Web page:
A Thought on Longevity Prompted by Bob Dylan’s Tempest

posted by Tom on September 18, 2012 at 5:34 pm
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Overrated: Hanging around a long time.

Underrated: Hanging around a long time while contributing ideas and sounds that speak to current conditions.

That distinction has been on my mind since I began grappling with Bob Dylan’s 35th studio album, Tempest, a few weeks ago. The Rolling Stones deserve the gold watch and whatever goes with it for simply remaining active – for surviving. Given the circumstances, that’s unquestionably an accomplishment.

Dylan is different.

Fifty years into his recording career and he's still at the desk, cobbling together words and phrases that tell a kind of cryptic truth. Above all else, he’s still curious, engaged in the pursuit of apt, wildly extended metaphors and the wiley rambunctious American rhythms that make them resonate. In various places on Tempest, on the riff songs and the story songs, he sounds bitter and/or befuddled, fed up with greed and deceit, ready to answer all sorts of injustice with violence – or maybe those veiled words were intended as cautions about flashpoint anger? Even he might not know for sure.

Reviews of Tempest enthuse about the blazing precision of the bard’s band, and marvel at Dylan’s caustic tone, whether he’s plowing through history or accounts of romantic malfeasance. They note Dylan’s long years of service and undeniable (and truly immeasurable) impact on the culture. And then, just for balance, they mention the windbag tendencies of the title track (46 verses!) and the droning tone of the mawkish tragic-ballad closer “Roll On John,” and conclude that hey, this is a mixed bag! It’s not as uniformly brilliant as Blood On the Tracks!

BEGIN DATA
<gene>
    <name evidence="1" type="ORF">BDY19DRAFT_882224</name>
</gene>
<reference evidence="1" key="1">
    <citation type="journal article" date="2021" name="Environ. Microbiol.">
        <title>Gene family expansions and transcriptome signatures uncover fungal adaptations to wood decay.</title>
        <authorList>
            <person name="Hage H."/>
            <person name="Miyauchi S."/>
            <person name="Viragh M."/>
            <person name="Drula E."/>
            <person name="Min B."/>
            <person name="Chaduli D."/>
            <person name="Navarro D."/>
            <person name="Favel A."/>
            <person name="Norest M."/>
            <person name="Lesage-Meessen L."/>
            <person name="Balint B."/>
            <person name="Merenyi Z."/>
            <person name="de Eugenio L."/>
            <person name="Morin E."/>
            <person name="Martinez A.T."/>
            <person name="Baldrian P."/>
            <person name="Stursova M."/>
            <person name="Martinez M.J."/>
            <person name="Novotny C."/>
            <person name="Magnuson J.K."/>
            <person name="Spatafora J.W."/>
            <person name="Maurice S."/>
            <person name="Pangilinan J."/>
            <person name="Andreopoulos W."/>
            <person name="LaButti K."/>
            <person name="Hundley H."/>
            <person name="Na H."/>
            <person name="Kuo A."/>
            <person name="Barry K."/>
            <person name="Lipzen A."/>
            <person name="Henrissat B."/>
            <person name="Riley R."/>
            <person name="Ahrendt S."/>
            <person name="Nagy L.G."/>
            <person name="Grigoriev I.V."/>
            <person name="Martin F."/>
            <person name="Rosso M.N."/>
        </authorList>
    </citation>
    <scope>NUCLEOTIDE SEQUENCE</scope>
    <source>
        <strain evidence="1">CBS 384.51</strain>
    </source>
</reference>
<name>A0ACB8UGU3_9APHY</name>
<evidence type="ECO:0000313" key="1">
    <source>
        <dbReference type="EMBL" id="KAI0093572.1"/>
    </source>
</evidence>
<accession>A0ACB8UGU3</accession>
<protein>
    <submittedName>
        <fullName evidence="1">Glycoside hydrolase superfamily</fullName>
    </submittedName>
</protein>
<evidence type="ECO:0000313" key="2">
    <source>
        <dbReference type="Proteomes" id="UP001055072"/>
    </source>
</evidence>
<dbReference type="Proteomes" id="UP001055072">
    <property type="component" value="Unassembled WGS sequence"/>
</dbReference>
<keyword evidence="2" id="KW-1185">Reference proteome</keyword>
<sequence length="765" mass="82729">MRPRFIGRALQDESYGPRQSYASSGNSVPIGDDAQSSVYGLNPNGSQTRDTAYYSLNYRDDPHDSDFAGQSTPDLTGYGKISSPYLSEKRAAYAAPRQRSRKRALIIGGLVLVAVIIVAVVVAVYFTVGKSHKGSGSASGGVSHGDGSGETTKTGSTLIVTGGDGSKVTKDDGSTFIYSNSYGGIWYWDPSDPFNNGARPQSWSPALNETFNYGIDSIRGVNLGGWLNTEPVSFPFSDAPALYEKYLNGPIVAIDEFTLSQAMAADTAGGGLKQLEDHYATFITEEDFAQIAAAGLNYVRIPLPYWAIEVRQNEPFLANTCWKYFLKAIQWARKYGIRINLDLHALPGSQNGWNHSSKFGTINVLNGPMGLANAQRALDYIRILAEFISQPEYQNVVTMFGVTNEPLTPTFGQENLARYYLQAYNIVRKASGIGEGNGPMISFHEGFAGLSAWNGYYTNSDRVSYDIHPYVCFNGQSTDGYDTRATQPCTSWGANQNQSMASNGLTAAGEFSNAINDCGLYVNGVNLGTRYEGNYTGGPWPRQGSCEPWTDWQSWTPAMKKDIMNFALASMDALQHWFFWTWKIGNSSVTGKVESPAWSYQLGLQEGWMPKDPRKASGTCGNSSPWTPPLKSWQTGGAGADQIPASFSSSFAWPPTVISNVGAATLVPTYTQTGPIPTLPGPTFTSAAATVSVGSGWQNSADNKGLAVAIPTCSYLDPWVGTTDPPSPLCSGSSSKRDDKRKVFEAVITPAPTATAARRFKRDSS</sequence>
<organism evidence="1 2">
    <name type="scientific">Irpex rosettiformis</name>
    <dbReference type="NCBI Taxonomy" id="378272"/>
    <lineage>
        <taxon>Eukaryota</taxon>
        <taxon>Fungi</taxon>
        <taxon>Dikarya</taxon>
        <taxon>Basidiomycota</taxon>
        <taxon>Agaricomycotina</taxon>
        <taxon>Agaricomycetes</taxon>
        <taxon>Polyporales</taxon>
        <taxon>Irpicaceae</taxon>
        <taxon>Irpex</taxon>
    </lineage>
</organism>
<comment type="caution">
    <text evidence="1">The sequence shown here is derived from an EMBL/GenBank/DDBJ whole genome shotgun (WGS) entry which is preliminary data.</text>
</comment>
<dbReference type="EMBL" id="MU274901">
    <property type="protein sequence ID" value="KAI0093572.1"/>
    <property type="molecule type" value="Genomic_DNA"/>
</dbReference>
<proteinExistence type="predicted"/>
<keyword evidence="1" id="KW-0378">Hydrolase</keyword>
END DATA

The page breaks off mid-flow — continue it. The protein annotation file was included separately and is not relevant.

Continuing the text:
For me, that’s one of the album’s endearing traits: It is rumpled and coarse, much like the culture it describes. It’s not an inventory of recent economic calamities (for that, see Bruce Springsteen’s Wrecking Ball) but a panoramic view of the prevailing thinking and the greed that drove the financial markets toward disaster. There may be more pointed diatribes on the subject from other voices, but none of them have this artist’s perspective – or that voice of gravel gravitas, which provides some of the verses with an oddly elegant mortality-clock punctuation.

“Awe” is a strong word. But it applies here. Unlike most of his rock-era peers, Bob Dylan is not serving up reheats – he’s still scrounging, phrase by elusive phrase, to make sense of what he sees around him, and more than occasionally he lands on something poignant and unassailable, some spark that throws new light on things. We don’t have many elders who are doing that these days – Neil Young, Leonard Cohen, Paul McCartney maybe. Really, to appreciate Dylan-level longevity, it helps to look outside of pop, to luminaries like Pablo Picasso, Duke Ellington and Miles Davis. These people didn’t merely keep on keeping on – they continued to shake things up, in profound and sometimes radical ways, long after the coolhunters moved on.

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